Limiting Chance is a series that uses mathematics and probability to investigate aspects of Limited play. In this article, I focus on mana development and what it tells us about spell costs.
Magic's mana system is a brilliant piece of game design.
- It provides a balanced way for the game to contain a spectrum of card strengths.
- It adds variance to the early game. (How many lands will I draw early when I need them?)
- It adds variance to the end game. (How many lands will I draw late when I'd prefer spells?)
Happily, that richness isn't dictated by an awkward set of rules. Rather, it's constructed from the natural mechanics of shuffling a deck and drawing cards.
Understanding the full consequence of a spell's mana cost often escapes newer Magic players. Because mana development is integrated so cleanly into the game, discerning the impact of mana cost is a challenge. Yet that understanding is a cornerstone of many crucial Magic skills. Players must understand mana development before they can evaluate card quality, build a mana curve, or even judge early game states.
To build a better understanding of mana cost, in this article I investigate basic questions of mana development. When can I expect to miss my first land drop? How much land am I likely to have in play on a given turn? On what turn can I expect to cast a given spell? I introduce the concept of turn cost, a useful tool in expressing a spell's true cost.
In all of this article's calculations I use a 40-card deck with seventeen lands. I assume a starting hand of three lands and four spells. Results are averaged between games on the play and games on the draw.
Missing Land Drops
On what turn can I expect to miss my first land drop?
Generally, I want to hit all my early land drops. I want reach a reasonably high mana count fast to cast all of the spells in my hand and so my spells are not outclassed by my opponent's. I know I'll inevitably miss a land drop, but how early should I expect that to occur?
Using the Magic Probability Toolkit I've calculated the chance for each turn that I will have missed at least one land drop by that turn. Here are the results.
Because I'm assuming a three-land starting hand, the chance of missing my third-turn land drop is zero. Missing my fourth land drop is fairly unlikely. That will only occur in one of every seven games. The odds become more likely for my fifth land drop: one in every three games. I should not expect to hit all my land drops up to six. By then, the probability of having missed a land drop is over 50%.
Based on these numbers, six mana feels like a turning point. Before six, I have a solid chance of hitting every land drop. That means I'm usually only waiting one turn for each mana up to five. After that, I should expect to wait two turns, or even three, for each point of mana.
Thinking of a spell's mana cost in terms of how long I have to wait to cast that spell is a useful idea. Obviously, I must wait at least a number of turns equal to the spell's casting cost (barring mana acceleration). But how much longer? The above table gives the probability of having to wait at least one extra turn. Later, I look closer at how long that wait will be.
Lands in Play
Here's another question relevant to mana development: What is the average number of lands I have in play on a given turn? These are the results from my program, again assuming a three-land starting hand of seven cards.
According to these numbers, I will hit six mana on average around turn 7 or 8. I will hit seven mana around turn 10, and I can expect to play Utvara Hellkite on about turn 12. Hopefully the game will last that long. Twelve turns is a long time to hold a blank card in my hand if I drew it in my opening hand.
Mana Growth Rate
From the above graph, I can tell that the rate of mana growth falls off over the course of the game. For the first three turns, the graph grows at one land per turn. That makes sense since I did this calculation assuming a three-land hand. After that, the rate of growth decreases.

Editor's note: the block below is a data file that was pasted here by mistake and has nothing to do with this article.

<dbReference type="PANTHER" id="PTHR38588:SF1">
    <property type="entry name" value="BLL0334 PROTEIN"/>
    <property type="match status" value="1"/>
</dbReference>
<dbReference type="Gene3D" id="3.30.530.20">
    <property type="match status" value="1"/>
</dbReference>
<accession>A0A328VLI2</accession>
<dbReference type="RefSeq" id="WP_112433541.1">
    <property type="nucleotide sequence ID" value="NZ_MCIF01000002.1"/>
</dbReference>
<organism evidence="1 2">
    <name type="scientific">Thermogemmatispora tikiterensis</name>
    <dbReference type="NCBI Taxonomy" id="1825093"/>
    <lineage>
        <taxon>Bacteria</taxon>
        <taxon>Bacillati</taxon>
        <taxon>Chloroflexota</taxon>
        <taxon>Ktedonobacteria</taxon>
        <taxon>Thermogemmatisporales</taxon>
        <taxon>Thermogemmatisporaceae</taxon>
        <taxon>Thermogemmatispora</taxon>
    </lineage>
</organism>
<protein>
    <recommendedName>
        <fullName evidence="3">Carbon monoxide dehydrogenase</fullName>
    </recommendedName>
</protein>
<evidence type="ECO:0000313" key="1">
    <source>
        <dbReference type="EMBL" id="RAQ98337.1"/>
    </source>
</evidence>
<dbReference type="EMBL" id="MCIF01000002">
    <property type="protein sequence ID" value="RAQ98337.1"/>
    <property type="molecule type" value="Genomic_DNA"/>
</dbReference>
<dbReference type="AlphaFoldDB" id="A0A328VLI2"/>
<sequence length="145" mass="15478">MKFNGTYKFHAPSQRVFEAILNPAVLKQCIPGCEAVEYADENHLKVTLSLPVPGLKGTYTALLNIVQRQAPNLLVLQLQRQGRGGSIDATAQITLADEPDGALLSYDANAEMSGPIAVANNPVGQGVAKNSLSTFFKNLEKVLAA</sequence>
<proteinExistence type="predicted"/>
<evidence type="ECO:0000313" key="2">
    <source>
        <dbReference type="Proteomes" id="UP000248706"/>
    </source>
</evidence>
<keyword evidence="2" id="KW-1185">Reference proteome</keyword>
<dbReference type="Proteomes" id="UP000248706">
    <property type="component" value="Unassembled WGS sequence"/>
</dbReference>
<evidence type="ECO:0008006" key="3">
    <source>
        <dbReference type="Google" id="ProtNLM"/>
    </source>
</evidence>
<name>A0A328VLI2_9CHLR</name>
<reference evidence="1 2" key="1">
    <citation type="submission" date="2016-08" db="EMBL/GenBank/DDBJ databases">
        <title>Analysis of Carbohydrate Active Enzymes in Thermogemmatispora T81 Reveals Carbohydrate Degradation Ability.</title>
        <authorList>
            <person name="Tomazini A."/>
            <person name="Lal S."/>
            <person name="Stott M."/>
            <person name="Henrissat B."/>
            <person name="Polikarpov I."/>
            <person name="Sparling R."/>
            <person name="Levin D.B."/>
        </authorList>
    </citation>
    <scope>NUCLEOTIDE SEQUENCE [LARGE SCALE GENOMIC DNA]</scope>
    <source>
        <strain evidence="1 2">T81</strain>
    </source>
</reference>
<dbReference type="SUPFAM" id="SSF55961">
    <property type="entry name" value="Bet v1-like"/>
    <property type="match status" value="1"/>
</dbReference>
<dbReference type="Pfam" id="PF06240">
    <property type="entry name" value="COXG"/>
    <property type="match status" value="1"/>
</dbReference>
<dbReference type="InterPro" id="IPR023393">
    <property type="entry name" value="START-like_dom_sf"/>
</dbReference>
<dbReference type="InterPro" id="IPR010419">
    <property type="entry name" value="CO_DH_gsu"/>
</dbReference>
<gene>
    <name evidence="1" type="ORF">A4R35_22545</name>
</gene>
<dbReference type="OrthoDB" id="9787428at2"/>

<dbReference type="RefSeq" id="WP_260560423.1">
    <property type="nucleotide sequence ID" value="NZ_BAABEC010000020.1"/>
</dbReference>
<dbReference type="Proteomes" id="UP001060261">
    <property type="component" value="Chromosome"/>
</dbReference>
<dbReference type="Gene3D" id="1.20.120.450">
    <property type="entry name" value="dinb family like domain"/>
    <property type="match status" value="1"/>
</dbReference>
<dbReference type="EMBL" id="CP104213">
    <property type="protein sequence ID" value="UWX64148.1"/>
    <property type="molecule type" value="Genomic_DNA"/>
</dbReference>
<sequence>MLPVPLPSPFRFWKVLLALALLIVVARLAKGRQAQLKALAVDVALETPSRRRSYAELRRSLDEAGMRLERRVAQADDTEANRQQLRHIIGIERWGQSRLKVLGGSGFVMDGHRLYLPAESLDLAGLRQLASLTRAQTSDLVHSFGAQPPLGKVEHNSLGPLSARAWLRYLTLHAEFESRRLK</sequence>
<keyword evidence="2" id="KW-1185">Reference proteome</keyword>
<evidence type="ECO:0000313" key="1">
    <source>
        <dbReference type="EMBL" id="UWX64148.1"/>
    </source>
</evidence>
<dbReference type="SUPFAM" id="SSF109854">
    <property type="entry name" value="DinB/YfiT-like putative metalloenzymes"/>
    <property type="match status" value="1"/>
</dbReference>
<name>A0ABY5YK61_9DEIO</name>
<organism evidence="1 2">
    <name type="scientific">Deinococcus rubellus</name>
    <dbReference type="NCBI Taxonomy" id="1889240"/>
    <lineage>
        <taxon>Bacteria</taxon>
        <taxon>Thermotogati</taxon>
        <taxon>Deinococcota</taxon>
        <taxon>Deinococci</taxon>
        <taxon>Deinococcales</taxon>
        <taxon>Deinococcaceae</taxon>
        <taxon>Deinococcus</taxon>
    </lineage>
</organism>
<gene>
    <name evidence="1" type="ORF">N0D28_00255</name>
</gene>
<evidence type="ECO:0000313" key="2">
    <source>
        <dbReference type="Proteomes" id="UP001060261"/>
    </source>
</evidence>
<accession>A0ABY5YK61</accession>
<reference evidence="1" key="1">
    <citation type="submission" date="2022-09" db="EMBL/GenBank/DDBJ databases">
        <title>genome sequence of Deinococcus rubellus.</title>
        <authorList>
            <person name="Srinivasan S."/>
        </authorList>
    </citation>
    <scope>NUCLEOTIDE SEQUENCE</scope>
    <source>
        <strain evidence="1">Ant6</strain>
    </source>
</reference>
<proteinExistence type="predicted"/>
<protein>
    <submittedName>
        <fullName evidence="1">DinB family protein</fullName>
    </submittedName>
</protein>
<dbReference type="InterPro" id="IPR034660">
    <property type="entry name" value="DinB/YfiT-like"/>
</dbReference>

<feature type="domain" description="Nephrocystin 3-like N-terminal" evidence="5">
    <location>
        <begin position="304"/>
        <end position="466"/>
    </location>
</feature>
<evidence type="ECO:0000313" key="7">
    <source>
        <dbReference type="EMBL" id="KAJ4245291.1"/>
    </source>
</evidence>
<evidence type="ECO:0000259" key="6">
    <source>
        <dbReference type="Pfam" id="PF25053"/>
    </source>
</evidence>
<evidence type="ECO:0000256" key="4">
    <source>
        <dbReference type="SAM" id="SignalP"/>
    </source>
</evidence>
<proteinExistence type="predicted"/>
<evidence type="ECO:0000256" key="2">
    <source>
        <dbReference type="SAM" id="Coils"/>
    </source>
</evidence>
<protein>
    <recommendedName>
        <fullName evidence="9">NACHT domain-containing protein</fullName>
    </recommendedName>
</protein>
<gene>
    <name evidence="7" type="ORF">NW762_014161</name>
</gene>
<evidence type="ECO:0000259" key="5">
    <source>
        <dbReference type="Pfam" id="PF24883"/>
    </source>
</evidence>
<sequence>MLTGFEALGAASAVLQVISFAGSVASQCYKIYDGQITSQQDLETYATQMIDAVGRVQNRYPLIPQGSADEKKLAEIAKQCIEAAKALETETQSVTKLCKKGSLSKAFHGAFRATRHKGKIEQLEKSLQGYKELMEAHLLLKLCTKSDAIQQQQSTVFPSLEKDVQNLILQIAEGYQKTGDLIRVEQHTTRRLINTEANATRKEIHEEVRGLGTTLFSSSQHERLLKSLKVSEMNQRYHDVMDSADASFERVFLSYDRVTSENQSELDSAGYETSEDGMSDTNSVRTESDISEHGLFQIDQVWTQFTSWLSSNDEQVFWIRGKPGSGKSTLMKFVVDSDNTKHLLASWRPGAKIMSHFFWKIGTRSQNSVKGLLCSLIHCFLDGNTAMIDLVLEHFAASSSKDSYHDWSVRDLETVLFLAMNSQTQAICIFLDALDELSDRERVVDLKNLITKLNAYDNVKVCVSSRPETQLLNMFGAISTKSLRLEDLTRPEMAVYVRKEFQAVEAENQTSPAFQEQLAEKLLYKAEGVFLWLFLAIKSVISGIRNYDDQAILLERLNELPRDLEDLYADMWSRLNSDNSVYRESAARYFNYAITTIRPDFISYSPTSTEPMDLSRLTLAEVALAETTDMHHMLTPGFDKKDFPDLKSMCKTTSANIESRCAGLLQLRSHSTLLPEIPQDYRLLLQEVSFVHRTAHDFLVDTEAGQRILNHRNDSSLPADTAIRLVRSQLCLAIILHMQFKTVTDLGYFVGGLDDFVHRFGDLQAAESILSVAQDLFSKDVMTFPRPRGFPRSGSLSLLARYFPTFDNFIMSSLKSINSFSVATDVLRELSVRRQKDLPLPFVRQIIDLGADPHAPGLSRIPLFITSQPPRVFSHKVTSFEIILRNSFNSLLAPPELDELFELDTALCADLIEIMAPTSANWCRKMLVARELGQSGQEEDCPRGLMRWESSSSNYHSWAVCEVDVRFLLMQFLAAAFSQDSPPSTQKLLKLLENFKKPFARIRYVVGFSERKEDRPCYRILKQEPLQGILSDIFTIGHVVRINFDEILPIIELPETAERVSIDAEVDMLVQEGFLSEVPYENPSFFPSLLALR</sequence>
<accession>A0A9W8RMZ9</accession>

I can chart the rate of mana growth by subtracting the average number of lands each turn from the previous turn.
The rate of growth drops over the course of the game. By turn thirteen, I'm playing about 0.42 lands per turn. (It's no accident that 0.42 is about the same as the deck's land ratio: seventeen lands over 40 cards.) If I divide one by the number of lands per turn, the result is how many turns I have to wait on average, for my next land:
By the end game, I'm waiting about two-and-a-half turns for each mana.
When players talk about the cost of a card, they usually talk in terms of converted mana cost. How much mana does that card cost? Once someone has played enough Magic, that person develops an intuitive feel for what that cost really means. How long will this card sit in my hand uncast? How much of an opportunity cost am I paying when I could have a cheaper spell in play now? How likely is it that the game will simply be over before I can cast this spell?
Mana cost is actually a very non-linear payment scale. The difference between six and seven mana is much larger than the difference between one and two. That's a hard concept for new players to grasp.
I would like to introduce a new method for measuring the cost of a spell: expected casting turn. Instead of measuring the cost of a spell in terms of mana, I will measure the cost in turns before the spell can be cast. The spell's turn cost, instead of its mana cost. While not perfect, turn cost is much closer to a linear scale.
The downside of speaking in terms of turn cost is that it depends on more than just the characteristics of the card itself. It depends on my deck's land count, on the colors of those lands, on the amount of acceleration I have, and many other factors. I will investigate the effect of those factors in later articles. For now, to get a baseline understanding of turn cost, I will consider only the converted mana cost of a spell. I will use a standard seventeen-land deck, and I will continue to assume a three-land starting hand.
So five-mana spells have a turn cost of about 6, six-mana spells have a turn cost of about 7 1/2, and my seven-mana spells have a turn cost of about 10. Eight-mana spells won't be castable on average until turn 12. Finally, I shouldn't realistically expect to cast Worldspine Wurm before turn 18.
Casting Turn Distributions
Average casting turn is a valuable tool for measuring the cost of a card, but it's not the full story. Sometimes I'll be able to cast the spell earlier. Sometimes I'll have to wait much longer. It will vary depending on how quickly I draw my mana. For each turn, there's a probability of that turn being the spell's casting turn. Let's look at a few of those probability distributions.
This is the probability distribution of the casting turn for a six-mana spell. Each bar in the graph represents the probability of that turn being the first turn on which the spell is castable. The average casting turn is marked on the graph as well.
The probability on turn 6 is by far the largest. That's because I play my sixth land on turn 6 if I draw it on turn 6 or on any turn before 6. I only play my sixth land on turn 7 if I draw it on exactly turn 7.